Gunshots from Colaba Market echo inside the Control Room and one caller corrects the operator. This firing is not near Leopold but in a building he describes as “Israeli logon ka consulate”. One police operator is confused, his last caller had said a man’s body needs to be put into an ambulance from a hotel. He asks again: “Hotel Leopold na?”. The voice yells: “Israeli logon ka Consulate.”

Finally, it’s a woman caller who identifies the building correctly as Nariman House but the operator doesn’t catch it. As callers identify the place as a Jewish temple, others misreport that Jews are attacking the neighbourhood, one caller saying the attackers are probably Jews because they are “very very fair.”


More confusion spreads in the PCR, despite most callers knowing the target structure was occupied by Israelis. (In the debriefing after the attack, the police admitted they were not aware of the presence of Israelis in any building in Colaba.)

At 10.35 pm, somebody calls Nariman House the Chabad House, identifying for the first time the orthodox Chabad Jews who run what he calls a Jewish Sunday temple. With some difficulty, this is updated in the PCR logs.


While calls continue from Taj and Oberoi hotels now, with guests and staff dialling 100 from their cellphones, one caller says his friend took a gunshot inside Chhatrapati Shivaji Terminus but PCR hasn’t heard of this. “It’s in Colaba limits,” a police constable says.

By 10.37 pm, as the gunmen in Nariman House continue firing, 14 seconds into a call that lasts 4.16 minutes, gunshots are clearly heard in the background. A woman constable, her hiccups still bothering her, confuses Nariman House for Nariman Point, even as she repeats Colaba Market, jumbling all the landmarks.


Her confusion throws light on a peculiar dilemma in the PCR: Mumbai is simply not a familiar city for these operators. One operator is later heard telling a caller he belongs to Jalna. Mumbai’s iconic landmarks Metro, Regal Cinema and others mean nothing to him. Another operator is heard telling another there’s none of this violence back home. “Gaaveet ashi naste. (it’s not like this in the village.)”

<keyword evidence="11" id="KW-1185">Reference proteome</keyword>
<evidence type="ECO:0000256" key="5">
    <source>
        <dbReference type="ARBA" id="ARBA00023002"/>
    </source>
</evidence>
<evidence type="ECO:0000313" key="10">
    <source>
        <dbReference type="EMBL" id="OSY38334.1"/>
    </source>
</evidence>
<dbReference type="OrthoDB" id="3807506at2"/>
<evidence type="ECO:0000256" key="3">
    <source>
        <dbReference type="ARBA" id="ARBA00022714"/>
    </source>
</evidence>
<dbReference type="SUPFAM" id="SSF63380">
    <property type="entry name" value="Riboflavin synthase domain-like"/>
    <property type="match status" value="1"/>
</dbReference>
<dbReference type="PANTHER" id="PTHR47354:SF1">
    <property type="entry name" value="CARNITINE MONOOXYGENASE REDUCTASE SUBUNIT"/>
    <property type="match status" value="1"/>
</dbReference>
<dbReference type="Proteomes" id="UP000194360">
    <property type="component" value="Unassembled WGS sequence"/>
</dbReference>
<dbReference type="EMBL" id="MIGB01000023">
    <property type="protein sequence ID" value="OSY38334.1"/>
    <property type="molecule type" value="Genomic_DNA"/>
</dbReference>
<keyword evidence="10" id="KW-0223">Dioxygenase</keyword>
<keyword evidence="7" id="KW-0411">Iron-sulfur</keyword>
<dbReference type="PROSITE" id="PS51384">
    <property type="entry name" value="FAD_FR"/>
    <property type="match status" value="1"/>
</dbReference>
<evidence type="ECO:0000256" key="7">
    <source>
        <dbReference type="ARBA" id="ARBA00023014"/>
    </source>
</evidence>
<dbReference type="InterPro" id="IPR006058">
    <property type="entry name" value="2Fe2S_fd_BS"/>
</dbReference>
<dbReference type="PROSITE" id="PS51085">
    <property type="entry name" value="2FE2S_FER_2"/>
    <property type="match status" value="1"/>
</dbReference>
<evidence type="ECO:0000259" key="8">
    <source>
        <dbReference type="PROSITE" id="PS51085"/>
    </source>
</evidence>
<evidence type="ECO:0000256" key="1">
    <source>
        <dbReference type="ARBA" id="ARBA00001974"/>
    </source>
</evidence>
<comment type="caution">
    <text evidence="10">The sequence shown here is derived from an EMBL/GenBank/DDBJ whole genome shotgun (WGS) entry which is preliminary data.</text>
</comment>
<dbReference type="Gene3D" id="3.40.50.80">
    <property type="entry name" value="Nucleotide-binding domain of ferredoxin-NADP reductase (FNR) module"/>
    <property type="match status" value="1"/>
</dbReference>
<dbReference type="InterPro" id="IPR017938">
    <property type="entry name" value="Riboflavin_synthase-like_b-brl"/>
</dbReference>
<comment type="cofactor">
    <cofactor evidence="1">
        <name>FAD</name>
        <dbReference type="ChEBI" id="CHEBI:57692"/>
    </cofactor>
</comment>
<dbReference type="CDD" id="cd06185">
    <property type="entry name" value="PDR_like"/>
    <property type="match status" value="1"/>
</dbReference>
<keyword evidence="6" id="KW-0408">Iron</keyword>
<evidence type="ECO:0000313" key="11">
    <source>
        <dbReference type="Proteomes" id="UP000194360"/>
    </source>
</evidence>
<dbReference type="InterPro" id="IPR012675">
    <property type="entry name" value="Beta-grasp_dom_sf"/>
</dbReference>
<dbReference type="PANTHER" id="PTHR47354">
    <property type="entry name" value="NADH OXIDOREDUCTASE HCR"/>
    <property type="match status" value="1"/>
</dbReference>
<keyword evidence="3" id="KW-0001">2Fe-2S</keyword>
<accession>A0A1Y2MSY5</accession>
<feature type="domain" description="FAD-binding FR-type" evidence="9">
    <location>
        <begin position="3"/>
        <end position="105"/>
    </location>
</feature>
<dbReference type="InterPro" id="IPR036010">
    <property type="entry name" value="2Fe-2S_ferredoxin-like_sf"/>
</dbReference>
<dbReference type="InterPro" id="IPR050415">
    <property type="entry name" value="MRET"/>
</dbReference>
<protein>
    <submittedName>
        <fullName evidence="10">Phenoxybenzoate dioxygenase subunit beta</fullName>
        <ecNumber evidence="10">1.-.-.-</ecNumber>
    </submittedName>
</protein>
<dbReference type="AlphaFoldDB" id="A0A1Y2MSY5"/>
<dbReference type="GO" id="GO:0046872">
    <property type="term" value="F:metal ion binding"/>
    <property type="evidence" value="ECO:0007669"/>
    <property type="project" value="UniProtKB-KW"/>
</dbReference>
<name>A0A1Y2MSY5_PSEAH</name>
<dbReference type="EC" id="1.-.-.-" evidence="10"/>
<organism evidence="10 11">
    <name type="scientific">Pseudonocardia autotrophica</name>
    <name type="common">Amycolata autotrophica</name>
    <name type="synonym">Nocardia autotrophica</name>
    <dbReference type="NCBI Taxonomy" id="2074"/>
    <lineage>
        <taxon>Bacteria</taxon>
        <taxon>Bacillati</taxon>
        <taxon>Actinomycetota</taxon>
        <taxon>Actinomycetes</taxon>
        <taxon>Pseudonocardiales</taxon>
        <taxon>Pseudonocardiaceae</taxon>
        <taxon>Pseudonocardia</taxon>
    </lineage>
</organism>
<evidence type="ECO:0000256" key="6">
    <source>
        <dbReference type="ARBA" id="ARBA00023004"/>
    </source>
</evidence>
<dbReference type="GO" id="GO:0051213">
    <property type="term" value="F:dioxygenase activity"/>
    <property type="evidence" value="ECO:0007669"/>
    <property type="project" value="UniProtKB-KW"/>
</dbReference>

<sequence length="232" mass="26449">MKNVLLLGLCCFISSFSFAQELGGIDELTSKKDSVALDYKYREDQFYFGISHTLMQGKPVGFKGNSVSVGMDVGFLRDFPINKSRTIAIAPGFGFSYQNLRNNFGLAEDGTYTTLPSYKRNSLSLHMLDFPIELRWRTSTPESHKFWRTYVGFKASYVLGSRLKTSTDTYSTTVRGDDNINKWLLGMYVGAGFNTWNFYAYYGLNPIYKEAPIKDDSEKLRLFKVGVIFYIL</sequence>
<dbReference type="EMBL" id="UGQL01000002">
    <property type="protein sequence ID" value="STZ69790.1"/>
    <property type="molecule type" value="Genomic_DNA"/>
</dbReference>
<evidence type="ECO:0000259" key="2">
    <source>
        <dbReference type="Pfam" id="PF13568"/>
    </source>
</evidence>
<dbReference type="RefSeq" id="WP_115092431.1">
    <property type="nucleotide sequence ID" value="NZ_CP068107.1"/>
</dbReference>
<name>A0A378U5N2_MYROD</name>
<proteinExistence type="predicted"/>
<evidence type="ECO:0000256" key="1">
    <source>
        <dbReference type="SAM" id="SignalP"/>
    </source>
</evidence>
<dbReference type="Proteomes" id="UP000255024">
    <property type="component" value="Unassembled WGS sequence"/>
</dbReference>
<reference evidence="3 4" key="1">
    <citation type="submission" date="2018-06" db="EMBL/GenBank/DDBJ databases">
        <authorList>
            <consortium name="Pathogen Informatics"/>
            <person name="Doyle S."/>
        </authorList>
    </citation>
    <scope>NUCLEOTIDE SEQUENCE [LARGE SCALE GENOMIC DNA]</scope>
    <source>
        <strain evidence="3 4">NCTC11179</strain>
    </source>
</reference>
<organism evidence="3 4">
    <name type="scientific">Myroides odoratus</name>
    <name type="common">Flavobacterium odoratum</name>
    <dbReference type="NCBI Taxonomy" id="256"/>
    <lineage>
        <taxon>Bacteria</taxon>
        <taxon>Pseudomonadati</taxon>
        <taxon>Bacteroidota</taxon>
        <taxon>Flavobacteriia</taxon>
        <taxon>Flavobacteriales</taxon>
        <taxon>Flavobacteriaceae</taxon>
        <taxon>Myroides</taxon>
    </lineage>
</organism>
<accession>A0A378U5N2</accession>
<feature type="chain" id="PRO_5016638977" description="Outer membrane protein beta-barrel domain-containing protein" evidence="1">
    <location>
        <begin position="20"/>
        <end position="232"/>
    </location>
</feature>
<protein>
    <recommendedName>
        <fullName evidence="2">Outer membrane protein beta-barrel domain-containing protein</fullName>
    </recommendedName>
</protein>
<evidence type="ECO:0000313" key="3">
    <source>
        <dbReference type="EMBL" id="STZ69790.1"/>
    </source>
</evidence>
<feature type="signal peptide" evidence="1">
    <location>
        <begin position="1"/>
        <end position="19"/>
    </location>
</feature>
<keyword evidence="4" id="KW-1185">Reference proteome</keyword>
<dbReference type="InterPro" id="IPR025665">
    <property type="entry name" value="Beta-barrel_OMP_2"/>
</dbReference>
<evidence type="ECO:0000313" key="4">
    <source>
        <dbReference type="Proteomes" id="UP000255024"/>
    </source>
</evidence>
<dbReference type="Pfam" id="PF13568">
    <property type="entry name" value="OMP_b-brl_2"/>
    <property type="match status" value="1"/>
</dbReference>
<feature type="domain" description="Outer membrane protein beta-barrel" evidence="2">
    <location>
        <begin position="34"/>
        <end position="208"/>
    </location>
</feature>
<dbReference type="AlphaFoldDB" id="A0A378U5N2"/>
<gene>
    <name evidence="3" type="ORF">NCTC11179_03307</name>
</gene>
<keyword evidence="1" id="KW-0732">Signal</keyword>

By 10.53 pm, two taxis are standing torn, in flames, surrounded by shocked crowds in Wadi Bunder and Vile Parle. Five people were killed in these explosions caused by bombs left behind by terrorists who had hailed these taxis and alighted at their targets. The PCR is under an avalanche of calls now, the phones ringing non-stop. Call after call seeks retaliatory police response or assistance.

The PCR is fumbling with geographical locations, unable to map the movement of the terrorists who left CST, or even correctly fathom the magnitude of the attack.

11 pm to 11:55 pm: ‘Police action chalu hai’

The worst mapped location through the first few hours of the attack remains Nariman House.

At least 92 calls have operators repeatedly noting landmarks and geographical terms such as ‘Paanch Payiri’, ‘near Camy Wafers’, ‘next to Merchant House’, ‘opposite Colaba Bakery”, ‘behind petrol pump’, ‘near Mehta Building’, ‘Rajvadkar Street’, ‘Colaba market’, ‘behind Shiv Sena office’, ‘4th Pasta Lane’ and more. But the PCR is unable to map this target.

The PCR also continues to display lack of initiative in picking up leads or mapping the location of hostages. When a caller from Hotel Trident whispers for help from the systems room of the Oberoi, he is given the standard “gaadi bheja hai” response.

As the minutes progress and confusion mounts, the PCR response shifts into an official, trained mode: “Police madat aa rahi hain” (help is on its way), “gaadi pahuchle ahe” (the vehicle has reached), “madat paathavli ahe” (help has been despatched), “force bheji hai, ek do minute mein ayegi” (the force has been despatched, it should in a minute or two), “sagli kade manoos pathavle ahe” (policemen have been sent everywhere), “ayegi ayegi police” (police will come) “action chalu hai sir”, “karvahi chalu hai sir” (police is working on it), “ahe tikde aamchi police” ( our policemen are there at the spot).

First published on: 23-12-2014 at 03:24 IST